The reason his literary output is so massive, at a rate of about one book a month, is that in most of his novels he doesn’t do the line-byline writing himself. He produces a treatment of 60 to 80 pages, establishing the plot and characters in detail, then hires a writer to turn it into a full-length book. He sees their work every couple of weeks, sending it back with notes to speed it up, make it more real etc, and the co-writer ends up with a decent billing (although not an equal share of the cash). When I ask if he’s a kind editor he says no writer has ever quit.
He is unapologetic about this collaborative process, saying it’s completely normal in most other art forms. “I’ll give you the short answer,” he says.
“Gilbert and Sullivan. Woodward and Bernstein. Stephen King and Peter Straub. Virtually any TV show there is. I’ll sometimes get on a TV show to be asked a question and they’ll be reading off a teleprompter from something they didn’t write. In my case I’ve always been a good storyteller. I’m very good at plot and characterisation but there are better stylists.”
He says some of his books are better for the collaborator’s input but he is keen to dispel any impression he is putting his feet up while his writing drones do all the hard work. He gets up at the crack of dawn every day, and his office at his home in Palm Beach, Florida, is stacked with manuscripts of novels in progress.
He says his life revolves around his wife Susan (he married late after losing a fiancée to cancer as a young man), his 15-year-old son Jack, who is at boarding school, and his work.
James Patterson, Alex Cross At the last count the 65-year-old American has sold 275 million copies of his books
Millions of us take his novels on holiday but James Patterson admits he has more than one helping hand to make him the world’s most popular read
“We see a couple of movies a week and I will go out and walk the golf course, five mornings a week from like 7.30 to 9, just a big walk,” he says. Otherwise it’s writing, writing and more writing.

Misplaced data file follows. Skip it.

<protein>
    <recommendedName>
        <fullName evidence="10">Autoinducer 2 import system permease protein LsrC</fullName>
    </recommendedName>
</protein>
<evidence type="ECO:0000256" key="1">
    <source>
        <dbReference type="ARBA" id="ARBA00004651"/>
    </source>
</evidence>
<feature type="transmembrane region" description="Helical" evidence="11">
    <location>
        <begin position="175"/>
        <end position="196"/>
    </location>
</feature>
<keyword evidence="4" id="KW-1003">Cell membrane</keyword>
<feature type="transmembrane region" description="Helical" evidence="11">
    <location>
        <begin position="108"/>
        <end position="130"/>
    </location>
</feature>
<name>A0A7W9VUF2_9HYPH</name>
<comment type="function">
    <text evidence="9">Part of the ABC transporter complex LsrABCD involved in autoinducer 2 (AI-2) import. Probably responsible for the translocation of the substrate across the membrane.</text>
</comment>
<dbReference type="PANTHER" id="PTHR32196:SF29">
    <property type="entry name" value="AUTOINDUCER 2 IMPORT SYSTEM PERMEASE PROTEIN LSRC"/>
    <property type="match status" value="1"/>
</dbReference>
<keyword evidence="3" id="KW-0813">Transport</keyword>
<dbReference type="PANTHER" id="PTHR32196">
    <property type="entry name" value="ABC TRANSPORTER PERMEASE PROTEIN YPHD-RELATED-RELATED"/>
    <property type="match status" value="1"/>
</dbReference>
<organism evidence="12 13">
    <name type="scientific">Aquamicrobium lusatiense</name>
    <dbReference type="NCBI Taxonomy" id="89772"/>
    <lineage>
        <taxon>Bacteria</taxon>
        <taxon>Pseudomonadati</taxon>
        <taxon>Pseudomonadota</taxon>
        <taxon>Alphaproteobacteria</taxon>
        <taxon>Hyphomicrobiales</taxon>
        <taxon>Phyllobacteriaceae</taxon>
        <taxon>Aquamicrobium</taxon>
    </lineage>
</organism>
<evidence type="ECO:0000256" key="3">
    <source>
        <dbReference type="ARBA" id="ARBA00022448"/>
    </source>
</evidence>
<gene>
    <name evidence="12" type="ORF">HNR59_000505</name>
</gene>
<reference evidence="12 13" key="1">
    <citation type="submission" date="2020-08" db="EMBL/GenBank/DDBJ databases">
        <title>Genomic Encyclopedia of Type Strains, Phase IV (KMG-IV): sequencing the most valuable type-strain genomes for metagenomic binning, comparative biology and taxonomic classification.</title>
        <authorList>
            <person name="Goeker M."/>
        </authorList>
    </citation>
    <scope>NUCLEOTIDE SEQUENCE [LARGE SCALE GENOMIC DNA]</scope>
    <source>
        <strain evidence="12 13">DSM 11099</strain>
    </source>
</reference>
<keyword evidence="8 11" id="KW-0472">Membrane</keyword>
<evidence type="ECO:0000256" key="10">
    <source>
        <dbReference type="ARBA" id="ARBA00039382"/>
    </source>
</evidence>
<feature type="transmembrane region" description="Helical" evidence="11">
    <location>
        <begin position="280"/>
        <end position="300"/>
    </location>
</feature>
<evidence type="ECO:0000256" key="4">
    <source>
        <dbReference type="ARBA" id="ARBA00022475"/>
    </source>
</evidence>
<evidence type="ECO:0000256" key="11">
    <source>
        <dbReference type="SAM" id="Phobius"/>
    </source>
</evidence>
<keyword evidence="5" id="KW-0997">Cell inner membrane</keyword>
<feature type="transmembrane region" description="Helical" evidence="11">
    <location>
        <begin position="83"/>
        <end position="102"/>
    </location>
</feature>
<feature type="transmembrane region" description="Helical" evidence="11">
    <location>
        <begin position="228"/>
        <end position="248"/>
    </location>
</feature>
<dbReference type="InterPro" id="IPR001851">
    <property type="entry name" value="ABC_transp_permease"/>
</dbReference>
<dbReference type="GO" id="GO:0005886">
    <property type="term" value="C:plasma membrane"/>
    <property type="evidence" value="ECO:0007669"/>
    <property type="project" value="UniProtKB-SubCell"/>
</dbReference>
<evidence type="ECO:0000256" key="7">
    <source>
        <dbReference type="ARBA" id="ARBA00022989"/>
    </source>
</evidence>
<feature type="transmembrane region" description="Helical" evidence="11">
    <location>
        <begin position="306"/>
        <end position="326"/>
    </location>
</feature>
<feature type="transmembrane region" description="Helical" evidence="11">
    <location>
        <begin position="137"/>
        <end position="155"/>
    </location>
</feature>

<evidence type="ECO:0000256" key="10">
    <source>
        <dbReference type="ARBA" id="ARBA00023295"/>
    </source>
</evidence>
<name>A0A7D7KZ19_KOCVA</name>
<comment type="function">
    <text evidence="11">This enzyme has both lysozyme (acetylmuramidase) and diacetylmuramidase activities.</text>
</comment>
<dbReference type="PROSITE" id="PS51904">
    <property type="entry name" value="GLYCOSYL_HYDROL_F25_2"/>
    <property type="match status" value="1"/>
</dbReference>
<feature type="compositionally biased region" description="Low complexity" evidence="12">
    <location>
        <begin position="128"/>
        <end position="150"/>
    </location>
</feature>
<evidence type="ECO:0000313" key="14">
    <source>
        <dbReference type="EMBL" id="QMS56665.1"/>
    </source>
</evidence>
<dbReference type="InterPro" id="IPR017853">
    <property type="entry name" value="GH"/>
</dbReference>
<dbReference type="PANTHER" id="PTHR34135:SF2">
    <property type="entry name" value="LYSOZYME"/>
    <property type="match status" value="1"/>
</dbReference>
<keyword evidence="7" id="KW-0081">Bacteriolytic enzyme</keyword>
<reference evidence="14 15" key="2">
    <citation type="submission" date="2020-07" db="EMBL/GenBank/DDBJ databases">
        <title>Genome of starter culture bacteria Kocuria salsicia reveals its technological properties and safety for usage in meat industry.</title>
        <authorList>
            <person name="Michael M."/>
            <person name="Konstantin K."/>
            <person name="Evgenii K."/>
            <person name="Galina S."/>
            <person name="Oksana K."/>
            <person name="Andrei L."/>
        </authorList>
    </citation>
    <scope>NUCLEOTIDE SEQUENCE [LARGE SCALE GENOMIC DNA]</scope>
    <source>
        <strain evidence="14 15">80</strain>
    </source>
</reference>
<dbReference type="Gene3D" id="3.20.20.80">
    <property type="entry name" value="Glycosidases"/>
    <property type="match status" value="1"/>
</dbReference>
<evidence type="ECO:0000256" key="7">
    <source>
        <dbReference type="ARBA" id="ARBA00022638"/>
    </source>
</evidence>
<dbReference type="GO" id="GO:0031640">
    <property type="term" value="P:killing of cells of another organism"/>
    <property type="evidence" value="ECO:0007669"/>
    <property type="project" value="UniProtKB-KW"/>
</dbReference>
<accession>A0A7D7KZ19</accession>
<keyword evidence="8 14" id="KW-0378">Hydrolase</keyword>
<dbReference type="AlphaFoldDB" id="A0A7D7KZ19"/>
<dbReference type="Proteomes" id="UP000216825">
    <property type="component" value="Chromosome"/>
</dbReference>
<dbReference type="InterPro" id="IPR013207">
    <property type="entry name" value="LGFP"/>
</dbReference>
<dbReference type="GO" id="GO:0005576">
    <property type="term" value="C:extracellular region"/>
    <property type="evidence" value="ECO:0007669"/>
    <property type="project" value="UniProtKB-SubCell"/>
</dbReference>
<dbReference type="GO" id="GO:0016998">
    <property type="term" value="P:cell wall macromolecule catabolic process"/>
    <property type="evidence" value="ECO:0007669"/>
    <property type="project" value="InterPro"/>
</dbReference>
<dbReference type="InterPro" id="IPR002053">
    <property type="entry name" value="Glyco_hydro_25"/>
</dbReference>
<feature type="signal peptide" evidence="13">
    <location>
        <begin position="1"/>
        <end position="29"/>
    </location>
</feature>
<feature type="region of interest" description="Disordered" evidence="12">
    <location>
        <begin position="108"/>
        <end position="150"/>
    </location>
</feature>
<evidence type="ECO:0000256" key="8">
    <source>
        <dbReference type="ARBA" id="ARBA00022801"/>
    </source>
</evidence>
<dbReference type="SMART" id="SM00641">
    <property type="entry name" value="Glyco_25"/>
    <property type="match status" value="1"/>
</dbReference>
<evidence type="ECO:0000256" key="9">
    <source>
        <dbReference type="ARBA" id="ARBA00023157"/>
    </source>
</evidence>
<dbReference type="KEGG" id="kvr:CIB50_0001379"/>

“I am a freak. I love to do it. I do it seven days a week. I did it on the plane over here, I did it this morning and I’ll write when I get back to the hotel.”
He’s an active philanthropist, paying for more than 200 scholarships in 20 universities designed to train teachers and other educators whom he hopes will end up working in deprived communities. He doesn’t have a charitable foundation – he just does it all himself – and says the universities can’t believe how fuss-free he makes it.
After a top career as chair of advertising firm J Walter Thompson and another one in thriller writing, which he began only in his 40s, does he have time to develop a third one before he takes a rest?
“The third career is probably the kids’ books,” he says. “My US publisher says they are my best books by far. It’s right in my wheelhouse because it’s all imagination and there’s lots of comedy, which I don’t do that much in the adult books.”
Is he hopeful some of the five-year-olds from his audience in Greenwich will become Patterson fans eventually? “I don’t care,” he says. “I don’t need any money. I just want kids to find books they’ll enjoy because keeping them healthy and making them read are the two most important things we can do for them.”